If there’s one question that my friends ask me, their beauty editor BFF, about the most often, it’s “What type of facial should I get for my breakout?” I get it—when you’re faced with acne, it’s tempting to put your skin in the hands of an esthetician for professional-level help. But, if you’re mid-breakout, not all facial treatments are going to help—so you’re going to want to be sure you’re finding the right one.
“Facials will extract dirt, impurities, dead skin, and product build-up, leaving the skin radiant and visibly clearer after one treatment,” says Vanessa Marc, a New York-based celebrity facialist. The one that best fits the bill for quashing acne? A triple-threat formula that features a chemical peels, microdermabrasion, and light therapy.
“We highly recommend doing a medical grade chemical peel,” says Marc, who explains that these types of treatments kill acne-causing bacteria to help prevent future breakouts. San Fransico-based facialist and founder of Spa Radiance, Angelina Umansky, echoes this sentiment, saying that she “loves doing peels when a client is breaking out.” She’s a particular fan of using salicylic acid for the job because it “kills bacteria much better,” she says.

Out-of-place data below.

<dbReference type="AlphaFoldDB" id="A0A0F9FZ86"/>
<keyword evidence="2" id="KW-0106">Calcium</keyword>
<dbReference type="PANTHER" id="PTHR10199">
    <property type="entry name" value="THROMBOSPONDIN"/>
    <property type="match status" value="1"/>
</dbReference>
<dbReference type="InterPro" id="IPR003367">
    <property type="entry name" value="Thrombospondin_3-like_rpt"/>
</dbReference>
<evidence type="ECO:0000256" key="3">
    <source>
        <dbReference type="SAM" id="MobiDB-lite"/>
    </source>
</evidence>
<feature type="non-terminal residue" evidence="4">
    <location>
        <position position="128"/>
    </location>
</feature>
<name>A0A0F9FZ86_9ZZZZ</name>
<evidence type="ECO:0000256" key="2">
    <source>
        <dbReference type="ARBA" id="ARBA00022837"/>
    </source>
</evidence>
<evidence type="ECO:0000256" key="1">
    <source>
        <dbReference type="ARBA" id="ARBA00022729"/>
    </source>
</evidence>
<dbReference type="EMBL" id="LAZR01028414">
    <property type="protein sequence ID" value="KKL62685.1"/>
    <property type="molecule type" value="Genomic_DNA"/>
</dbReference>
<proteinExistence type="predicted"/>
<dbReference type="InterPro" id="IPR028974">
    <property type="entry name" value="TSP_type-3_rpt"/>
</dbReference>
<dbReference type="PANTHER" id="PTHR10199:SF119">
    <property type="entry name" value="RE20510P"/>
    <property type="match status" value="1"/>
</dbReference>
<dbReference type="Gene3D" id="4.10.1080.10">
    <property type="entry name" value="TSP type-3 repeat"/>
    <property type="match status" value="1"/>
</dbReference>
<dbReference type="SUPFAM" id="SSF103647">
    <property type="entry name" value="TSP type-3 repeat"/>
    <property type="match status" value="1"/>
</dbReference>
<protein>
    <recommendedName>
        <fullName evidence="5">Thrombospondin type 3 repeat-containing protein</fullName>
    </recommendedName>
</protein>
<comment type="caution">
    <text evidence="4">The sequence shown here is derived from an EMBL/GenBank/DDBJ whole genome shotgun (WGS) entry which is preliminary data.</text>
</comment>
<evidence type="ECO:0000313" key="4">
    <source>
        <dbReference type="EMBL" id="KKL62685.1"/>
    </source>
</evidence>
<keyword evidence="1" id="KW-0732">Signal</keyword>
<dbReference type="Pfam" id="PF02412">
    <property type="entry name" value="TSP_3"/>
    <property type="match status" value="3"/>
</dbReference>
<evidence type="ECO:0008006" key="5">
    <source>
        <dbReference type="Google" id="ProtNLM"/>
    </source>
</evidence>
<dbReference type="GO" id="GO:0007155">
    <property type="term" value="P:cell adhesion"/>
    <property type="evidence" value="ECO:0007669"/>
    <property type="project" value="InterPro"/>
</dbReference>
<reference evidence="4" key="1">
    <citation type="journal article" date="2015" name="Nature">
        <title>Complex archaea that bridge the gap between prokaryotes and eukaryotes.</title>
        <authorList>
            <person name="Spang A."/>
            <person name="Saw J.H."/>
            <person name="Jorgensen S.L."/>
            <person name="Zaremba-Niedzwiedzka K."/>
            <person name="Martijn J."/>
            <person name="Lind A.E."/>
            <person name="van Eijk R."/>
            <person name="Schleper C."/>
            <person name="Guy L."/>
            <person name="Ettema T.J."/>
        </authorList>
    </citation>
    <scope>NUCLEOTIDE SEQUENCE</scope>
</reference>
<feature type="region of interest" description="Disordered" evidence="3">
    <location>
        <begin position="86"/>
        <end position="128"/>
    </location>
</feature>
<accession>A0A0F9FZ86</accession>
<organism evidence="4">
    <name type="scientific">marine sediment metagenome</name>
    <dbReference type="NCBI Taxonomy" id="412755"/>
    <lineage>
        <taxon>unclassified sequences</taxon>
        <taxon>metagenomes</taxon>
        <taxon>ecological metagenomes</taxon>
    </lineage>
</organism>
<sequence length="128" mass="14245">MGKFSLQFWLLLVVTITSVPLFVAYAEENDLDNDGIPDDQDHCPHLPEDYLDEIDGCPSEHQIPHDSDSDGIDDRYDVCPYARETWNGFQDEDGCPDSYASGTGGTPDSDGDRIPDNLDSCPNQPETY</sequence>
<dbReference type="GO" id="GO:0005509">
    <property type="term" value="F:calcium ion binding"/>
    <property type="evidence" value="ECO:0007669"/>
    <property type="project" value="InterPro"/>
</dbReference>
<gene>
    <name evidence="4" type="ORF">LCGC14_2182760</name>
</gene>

Next comes microdermabrasion, which acts as a light physical exfoliant. “Microdermabrasion helps to get the chemical peel in a little deeper and helps with blackhead removal,” says Umansky. However, she warns that if it isn’t done correctly it can potentially backfire and spread acne, so you’ll want to make sure you’re leaving your face at the hands of a professional. Finally, it’s best to finish things off with a blue and red light treatment. Also known as phototherapy, this process gently penetrates the skin to target what’s going on beneath the surface. The blue light kills acne-causing bacteria, then the red light stimulates collagen production and “gets your healthy skin cells working to help with healing,” says Umansky.
Stick with this three-part formula to stop breakouts in their tracks, and be sure to avoid microneedling, hydrating, and microcurrent facials… at least, until your skin clears up. “Too much massage on the face can lead to you breaking out even more,” says Umansky. “If you get too long of a massage, the skin can purge from too much stimulation.” She says that microcurrent is also too much stimulation for breakouts. Microneedling, on the other hand, can make your inflamed skin even angrier. “It can spread impurities, because if there’s acne, the needle goes in and the puss then spreads all over the skin,” she says.
After your skin is bright and glowy again post-facial, Marc recommends doing more regular facials. “These will clear any skin congestion and remove any build-up that could cause acne,” she says. Take it from an esthetician.
Watch what it’s like to get a gemstone-acupuncture-hybrid facial, below:
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